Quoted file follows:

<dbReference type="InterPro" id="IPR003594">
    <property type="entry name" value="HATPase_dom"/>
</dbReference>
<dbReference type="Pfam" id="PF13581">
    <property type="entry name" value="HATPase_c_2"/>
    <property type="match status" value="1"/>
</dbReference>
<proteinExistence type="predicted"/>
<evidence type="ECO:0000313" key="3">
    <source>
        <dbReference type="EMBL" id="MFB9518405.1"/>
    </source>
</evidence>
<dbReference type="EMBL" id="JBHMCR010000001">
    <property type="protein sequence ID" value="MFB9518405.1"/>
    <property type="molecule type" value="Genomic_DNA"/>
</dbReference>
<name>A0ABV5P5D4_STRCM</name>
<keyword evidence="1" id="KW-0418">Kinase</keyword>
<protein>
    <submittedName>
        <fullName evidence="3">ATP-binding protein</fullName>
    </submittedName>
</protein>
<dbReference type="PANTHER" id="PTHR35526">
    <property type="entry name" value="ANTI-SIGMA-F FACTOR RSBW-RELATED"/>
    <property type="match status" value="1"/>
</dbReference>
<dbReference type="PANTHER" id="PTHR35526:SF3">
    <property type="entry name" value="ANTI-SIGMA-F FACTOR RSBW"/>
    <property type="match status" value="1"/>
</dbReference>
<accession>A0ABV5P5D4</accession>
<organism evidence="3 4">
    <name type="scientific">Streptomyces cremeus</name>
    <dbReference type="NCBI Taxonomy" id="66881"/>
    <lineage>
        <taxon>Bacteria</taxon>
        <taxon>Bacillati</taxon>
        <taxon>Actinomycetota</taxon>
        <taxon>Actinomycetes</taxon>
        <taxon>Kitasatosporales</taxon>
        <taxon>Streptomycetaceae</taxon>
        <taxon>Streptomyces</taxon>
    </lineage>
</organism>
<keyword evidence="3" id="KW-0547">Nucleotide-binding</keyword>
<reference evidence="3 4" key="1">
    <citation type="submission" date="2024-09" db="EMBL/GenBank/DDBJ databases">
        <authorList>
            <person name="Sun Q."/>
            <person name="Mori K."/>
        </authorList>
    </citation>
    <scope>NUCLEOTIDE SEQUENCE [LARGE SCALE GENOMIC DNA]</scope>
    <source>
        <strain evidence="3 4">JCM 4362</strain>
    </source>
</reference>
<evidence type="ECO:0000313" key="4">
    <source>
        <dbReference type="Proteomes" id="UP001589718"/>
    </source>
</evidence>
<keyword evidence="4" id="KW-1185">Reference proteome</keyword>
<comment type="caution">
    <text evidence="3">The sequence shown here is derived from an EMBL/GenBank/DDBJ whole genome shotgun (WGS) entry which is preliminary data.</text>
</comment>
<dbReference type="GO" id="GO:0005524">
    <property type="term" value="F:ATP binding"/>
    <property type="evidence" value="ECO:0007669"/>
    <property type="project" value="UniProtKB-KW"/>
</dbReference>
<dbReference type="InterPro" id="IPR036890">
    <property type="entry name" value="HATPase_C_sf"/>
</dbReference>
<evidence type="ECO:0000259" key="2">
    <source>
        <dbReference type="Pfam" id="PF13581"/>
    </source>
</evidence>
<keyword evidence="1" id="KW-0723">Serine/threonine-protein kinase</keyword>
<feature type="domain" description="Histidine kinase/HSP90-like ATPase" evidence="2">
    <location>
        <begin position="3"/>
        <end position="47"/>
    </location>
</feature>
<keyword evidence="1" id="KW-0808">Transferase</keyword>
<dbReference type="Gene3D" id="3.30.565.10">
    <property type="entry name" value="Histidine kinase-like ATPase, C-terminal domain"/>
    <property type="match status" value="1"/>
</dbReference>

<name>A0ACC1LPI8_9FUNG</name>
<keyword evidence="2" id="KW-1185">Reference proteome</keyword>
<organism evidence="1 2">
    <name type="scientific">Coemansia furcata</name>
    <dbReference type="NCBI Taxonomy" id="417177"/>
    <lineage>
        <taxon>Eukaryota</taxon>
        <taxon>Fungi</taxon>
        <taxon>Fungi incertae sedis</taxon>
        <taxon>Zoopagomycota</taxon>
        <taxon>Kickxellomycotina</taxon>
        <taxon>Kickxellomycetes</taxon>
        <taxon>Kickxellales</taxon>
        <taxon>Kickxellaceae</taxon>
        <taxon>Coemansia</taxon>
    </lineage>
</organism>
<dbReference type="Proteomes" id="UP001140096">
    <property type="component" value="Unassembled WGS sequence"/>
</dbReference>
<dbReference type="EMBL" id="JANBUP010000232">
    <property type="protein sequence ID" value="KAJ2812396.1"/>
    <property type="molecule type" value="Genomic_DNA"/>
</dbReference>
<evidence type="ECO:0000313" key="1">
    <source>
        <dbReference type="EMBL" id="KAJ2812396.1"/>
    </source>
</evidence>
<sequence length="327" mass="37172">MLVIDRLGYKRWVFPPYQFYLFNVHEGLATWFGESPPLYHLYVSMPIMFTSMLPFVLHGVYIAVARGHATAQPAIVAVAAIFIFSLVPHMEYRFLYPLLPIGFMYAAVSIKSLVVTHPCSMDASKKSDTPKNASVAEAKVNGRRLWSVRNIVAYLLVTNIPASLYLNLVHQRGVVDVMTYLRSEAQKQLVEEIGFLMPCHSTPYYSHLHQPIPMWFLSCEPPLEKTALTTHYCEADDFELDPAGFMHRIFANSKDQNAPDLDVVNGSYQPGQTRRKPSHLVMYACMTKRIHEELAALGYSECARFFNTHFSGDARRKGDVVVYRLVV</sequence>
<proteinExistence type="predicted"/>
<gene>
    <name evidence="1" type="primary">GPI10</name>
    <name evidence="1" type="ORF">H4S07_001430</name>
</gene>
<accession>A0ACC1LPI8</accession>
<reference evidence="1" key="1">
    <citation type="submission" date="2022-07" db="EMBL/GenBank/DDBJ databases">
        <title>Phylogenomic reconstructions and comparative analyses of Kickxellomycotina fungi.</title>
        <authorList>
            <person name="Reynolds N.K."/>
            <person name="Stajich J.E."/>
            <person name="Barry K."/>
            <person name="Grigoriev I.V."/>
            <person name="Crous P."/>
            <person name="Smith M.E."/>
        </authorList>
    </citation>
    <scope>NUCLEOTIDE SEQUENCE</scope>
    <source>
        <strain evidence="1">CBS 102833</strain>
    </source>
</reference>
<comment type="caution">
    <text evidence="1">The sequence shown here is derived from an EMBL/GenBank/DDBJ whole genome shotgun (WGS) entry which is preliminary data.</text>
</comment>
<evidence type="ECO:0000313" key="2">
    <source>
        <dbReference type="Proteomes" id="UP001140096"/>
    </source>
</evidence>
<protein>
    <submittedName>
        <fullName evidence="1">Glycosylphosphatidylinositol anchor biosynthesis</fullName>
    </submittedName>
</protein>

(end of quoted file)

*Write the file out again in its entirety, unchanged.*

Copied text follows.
<dbReference type="InterPro" id="IPR003594">
    <property type="entry name" value="HATPase_dom"/>
</dbReference>
<dbReference type="Pfam" id="PF13581">
    <property type="entry name" value="HATPase_c_2"/>
    <property type="match status" value="1"/>
</dbReference>
<proteinExistence type="predicted"/>
<evidence type="ECO:0000313" key="3">
    <source>
        <dbReference type="EMBL" id="MFB9518405.1"/>
    </source>
</evidence>
<dbReference type="EMBL" id="JBHMCR010000001">
    <property type="protein sequence ID" value="MFB9518405.1"/>
    <property type="molecule type" value="Genomic_DNA"/>
</dbReference>
<name>A0ABV5P5D4_STRCM</name>
<keyword evidence="1" id="KW-0418">Kinase</keyword>
<protein>
    <submittedName>
        <fullName evidence="3">ATP-binding protein</fullName>
    </submittedName>
</protein>
<dbReference type="PANTHER" id="PTHR35526">
    <property type="entry name" value="ANTI-SIGMA-F FACTOR RSBW-RELATED"/>
    <property type="match status" value="1"/>
</dbReference>
<dbReference type="PANTHER" id="PTHR35526:SF3">
    <property type="entry name" value="ANTI-SIGMA-F FACTOR RSBW"/>
    <property type="match status" value="1"/>
</dbReference>
<accession>A0ABV5P5D4</accession>
<organism evidence="3 4">
    <name type="scientific">Streptomyces cremeus</name>
    <dbReference type="NCBI Taxonomy" id="66881"/>
    <lineage>
        <taxon>Bacteria</taxon>
        <taxon>Bacillati</taxon>
        <taxon>Actinomycetota</taxon>
        <taxon>Actinomycetes</taxon>
        <taxon>Kitasatosporales</taxon>
        <taxon>Streptomycetaceae</taxon>
        <taxon>Streptomyces</taxon>
    </lineage>
</organism>
<keyword evidence="3" id="KW-0547">Nucleotide-binding</keyword>
<reference evidence="3 4" key="1">
    <citation type="submission" date="2024-09" db="EMBL/GenBank/DDBJ databases">
        <authorList>
            <person name="Sun Q."/>
            <person name="Mori K."/>
        </authorList>
    </citation>
    <scope>NUCLEOTIDE SEQUENCE [LARGE SCALE GENOMIC DNA]</scope>
    <source>
        <strain evidence="3 4">JCM 4362</strain>
    </source>
</reference>
<evidence type="ECO:0000313" key="4">
    <source>
        <dbReference type="Proteomes" id="UP001589718"/>
    </source>
</evidence>
<keyword evidence="4" id="KW-1185">Reference proteome</keyword>
<comment type="caution">
    <text evidence="3">The sequence shown here is derived from an EMBL/GenBank/DDBJ whole genome shotgun (WGS) entry which is preliminary data.</text>
</comment>
<dbReference type="GO" id="GO:0005524">
    <property type="term" value="F:ATP binding"/>
    <property type="evidence" value="ECO:0007669"/>
    <property type="project" value="UniProtKB-KW"/>
</dbReference>
<dbReference type="InterPro" id="IPR036890">
    <property type="entry name" value="HATPase_C_sf"/>
</dbReference>
<evidence type="ECO:0000259" key="2">
    <source>
        <dbReference type="Pfam" id="PF13581"/>
    </source>
</evidence>
<keyword evidence="1" id="KW-0723">Serine/threonine-protein kinase</keyword>
<feature type="domain" description="Histidine kinase/HSP90-like ATPase" evidence="2">
    <location>
        <begin position="3"/>
        <end position="47"/>
    </location>
</feature>
<keyword evidence="1" id="KW-0808">Transferase</keyword>
<dbReference type="Gene3D" id="3.30.565.10">
    <property type="entry name" value="Histidine kinase-like ATPase, C-terminal domain"/>
    <property type="match status" value="1"/>
</dbReference>

<name>A0ACC1LPI8_9FUNG</name>
<keyword evidence="2" id="KW-1185">Reference proteome</keyword>
<organism evidence="1 2">
    <name type="scientific">Coemansia furcata</name>
    <dbReference type="NCBI Taxonomy" id="417177"/>
    <lineage>
        <taxon>Eukaryota</taxon>
        <taxon>Fungi</taxon>
        <taxon>Fungi incertae sedis</taxon>
        <taxon>Zoopagomycota</taxon>
        <taxon>Kickxellomycotina</taxon>
        <taxon>Kickxellomycetes</taxon>
        <taxon>Kickxellales</taxon>
        <taxon>Kickxellaceae</taxon>
        <taxon>Coemansia</taxon>
    </lineage>
</organism>
<dbReference type="Proteomes" id="UP001140096">
    <property type="component" value="Unassembled WGS sequence"/>
</dbReference>
<dbReference type="EMBL" id="JANBUP010000232">
    <property type="protein sequence ID" value="KAJ2812396.1"/>
    <property type="molecule type" value="Genomic_DNA"/>
</dbReference>
<evidence type="ECO:0000313" key="1">
    <source>
        <dbReference type="EMBL" id="KAJ2812396.1"/>
    </source>
</evidence>
<sequence length="327" mass="37172">MLVIDRLGYKRWVFPPYQFYLFNVHEGLATWFGESPPLYHLYVSMPIMFTSMLPFVLHGVYIAVARGHATAQPAIVAVAAIFIFSLVPHMEYRFLYPLLPIGFMYAAVSIKSLVVTHPCSMDASKKSDTPKNASVAEAKVNGRRLWSVRNIVAYLLVTNIPASLYLNLVHQRGVVDVMTYLRSEAQKQLVEEIGFLMPCHSTPYYSHLHQPIPMWFLSCEPPLEKTALTTHYCEADDFELDPAGFMHRIFANSKDQNAPDLDVVNGSYQPGQTRRKPSHLVMYACMTKRIHEELAALGYSECARFFNTHFSGDARRKGDVVVYRLVV</sequence>
<proteinExistence type="predicted"/>
<gene>
    <name evidence="1" type="primary">GPI10</name>
    <name evidence="1" type="ORF">H4S07_001430</name>
</gene>
<accession>A0ACC1LPI8</accession>
<reference evidence="1" key="1">
    <citation type="submission" date="2022-07" db="EMBL/GenBank/DDBJ databases">
        <title>Phylogenomic reconstructions and comparative analyses of Kickxellomycotina fungi.</title>
        <authorList>
            <person name="Reynolds N.K."/>
            <person name="Stajich J.E."/>
            <person name="Barry K."/>
            <person name="Grigoriev I.V."/>
            <person name="Crous P."/>
            <person name="Smith M.E."/>
        </authorList>
    </citation>
    <scope>NUCLEOTIDE SEQUENCE</scope>
    <source>
        <strain evidence="1">CBS 102833</strain>
    </source>
</reference>
<comment type="caution">
    <text evidence="1">The sequence shown here is derived from an EMBL/GenBank/DDBJ whole genome shotgun (WGS) entry which is preliminary data.</text>
</comment>
<evidence type="ECO:0000313" key="2">
    <source>
        <dbReference type="Proteomes" id="UP001140096"/>
    </source>
</evidence>
<protein>
    <submittedName>
        <fullName evidence="1">Glycosylphosphatidylinositol anchor biosynthesis</fullName>
    </submittedName>
</protein>